by Sudesh Mishra
The day the city went into lockdown, we were locked out. We have a house on the outskirts of Suva, overlooking a green bay fringed by mountains the hue of olives. We are fond of olives, having cultivated a taste for them abroad, but we are cut off from the grocers that stock them. Cut off, that is, from Europe. So, we turn to our childhood staples, all grown locally and sold casually by the roadside: dalo, raurau, duruka (which is now in season) and okra. We curry the duruka in coconut milk and watch the flying foxes peel off their trees like brolly shreds in a storm.
A mad-eyed cyclone is whirling towards us from the north, from Vanuatu. It skirts around the main island, but a preternatural gust sends a great tree toppling across the driveway. When the curfew lifts at daybreak, I take a machete to the fallen tree. It’s a lovely tree, indigenous to these islands, but I haven’t had that thought in a while. I hack off a few branches when a vanload of policemen, armed with an orange chainsaw, offer to lend me a hand. A hand—hands. I have grown increasingly distrustful of my hands. Are they for me or against me?
My wife doesn’t wait for an answer; she drowns them in alcohol, while I moon about the house, smelling of bad gin. We haven’t seen the moon for ages, I report to my daughter. When Melbourne University shut down, she joined her cousins in Brisbane. The weather has been dirty, I add. She’s learning to ride a bicycle, she says, as if the two ideas are linked. When, a few days later, the moon swings a fishhook in the sky, we gather at the window in wonderment. Is the renewed capacity for wonder a virtue?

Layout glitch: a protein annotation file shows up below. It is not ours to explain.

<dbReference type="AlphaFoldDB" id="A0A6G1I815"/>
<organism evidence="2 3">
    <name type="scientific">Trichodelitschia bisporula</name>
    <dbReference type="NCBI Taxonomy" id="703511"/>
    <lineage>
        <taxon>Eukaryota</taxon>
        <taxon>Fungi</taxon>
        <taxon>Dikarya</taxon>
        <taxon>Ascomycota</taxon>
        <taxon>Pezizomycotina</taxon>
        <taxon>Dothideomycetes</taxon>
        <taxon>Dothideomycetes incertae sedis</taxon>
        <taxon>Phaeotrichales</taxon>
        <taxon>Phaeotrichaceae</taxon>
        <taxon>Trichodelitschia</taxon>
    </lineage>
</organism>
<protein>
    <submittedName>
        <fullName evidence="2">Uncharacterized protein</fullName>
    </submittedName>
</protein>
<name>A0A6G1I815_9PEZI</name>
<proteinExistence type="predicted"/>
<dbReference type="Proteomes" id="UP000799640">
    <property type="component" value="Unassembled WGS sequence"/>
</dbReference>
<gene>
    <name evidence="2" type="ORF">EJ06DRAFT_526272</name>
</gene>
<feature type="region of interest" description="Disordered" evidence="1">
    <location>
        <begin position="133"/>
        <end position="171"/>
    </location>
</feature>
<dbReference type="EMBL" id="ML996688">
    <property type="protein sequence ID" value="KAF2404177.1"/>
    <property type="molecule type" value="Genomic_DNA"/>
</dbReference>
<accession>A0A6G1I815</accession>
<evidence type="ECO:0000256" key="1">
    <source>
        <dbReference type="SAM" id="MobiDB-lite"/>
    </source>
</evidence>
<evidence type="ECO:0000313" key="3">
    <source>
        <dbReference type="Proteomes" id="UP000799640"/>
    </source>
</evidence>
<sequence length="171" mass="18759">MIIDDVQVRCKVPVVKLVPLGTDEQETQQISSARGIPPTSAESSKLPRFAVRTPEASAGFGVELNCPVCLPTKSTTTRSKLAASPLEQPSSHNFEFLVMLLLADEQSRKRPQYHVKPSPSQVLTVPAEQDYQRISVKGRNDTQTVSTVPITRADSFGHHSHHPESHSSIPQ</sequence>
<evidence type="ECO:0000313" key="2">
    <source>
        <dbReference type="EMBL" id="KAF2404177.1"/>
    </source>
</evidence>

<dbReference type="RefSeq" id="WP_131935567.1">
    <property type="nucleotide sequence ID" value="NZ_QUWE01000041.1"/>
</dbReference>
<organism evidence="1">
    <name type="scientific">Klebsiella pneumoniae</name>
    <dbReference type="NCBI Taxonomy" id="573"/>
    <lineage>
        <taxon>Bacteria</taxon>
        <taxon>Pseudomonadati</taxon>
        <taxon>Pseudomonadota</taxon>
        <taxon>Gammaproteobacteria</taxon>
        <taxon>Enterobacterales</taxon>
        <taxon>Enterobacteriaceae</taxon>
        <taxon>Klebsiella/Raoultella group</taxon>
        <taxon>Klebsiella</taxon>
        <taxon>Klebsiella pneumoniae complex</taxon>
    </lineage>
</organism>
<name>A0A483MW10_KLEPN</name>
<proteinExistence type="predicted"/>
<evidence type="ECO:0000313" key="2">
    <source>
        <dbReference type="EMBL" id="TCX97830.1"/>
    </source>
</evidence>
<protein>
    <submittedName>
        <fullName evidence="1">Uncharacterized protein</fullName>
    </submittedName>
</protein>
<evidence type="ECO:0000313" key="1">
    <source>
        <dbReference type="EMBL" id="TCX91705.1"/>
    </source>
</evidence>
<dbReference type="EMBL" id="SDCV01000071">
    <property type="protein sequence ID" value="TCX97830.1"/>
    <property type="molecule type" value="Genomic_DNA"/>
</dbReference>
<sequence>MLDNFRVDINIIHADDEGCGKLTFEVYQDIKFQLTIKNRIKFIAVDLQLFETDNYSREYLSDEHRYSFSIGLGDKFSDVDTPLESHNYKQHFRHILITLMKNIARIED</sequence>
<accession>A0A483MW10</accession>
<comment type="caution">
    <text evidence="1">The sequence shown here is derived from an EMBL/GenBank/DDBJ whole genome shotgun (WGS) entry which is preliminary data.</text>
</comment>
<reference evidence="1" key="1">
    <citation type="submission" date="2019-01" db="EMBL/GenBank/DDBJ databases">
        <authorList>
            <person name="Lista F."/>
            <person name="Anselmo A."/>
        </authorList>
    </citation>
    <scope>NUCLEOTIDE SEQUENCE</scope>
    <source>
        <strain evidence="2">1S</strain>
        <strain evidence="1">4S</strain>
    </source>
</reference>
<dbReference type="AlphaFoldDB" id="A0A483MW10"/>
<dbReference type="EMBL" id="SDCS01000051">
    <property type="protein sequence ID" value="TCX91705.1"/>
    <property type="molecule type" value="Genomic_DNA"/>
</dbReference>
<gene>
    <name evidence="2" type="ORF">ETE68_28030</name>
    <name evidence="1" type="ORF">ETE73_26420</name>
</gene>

In a crisis we revisit the obvious because the obvious has become puzzling. I am no longer able to take my hands for granted. Taking things for granted is a perennial human flaw. We stare into the abyss of extinction, and yet we take things for granted. I wonder at the moon, at my hands, at uncertainty. They puzzle me and I am delighted. I am delighted with our younger child who has turned into an enigma. Whenever food tastes odd, she says it tastes familiar. Familiar days, too, have become familiar. Tomorrow, if they lift the curfew, we’ll drive along a familiar road to a familiar childhood street in Nadi. We’ll stay the night with my mother who, too, has become familiar. On the way back, we’ll swim in a familiar sea, fly a familiar kite, and praise life for its boundless familiarity.
Published on May 25, 2020
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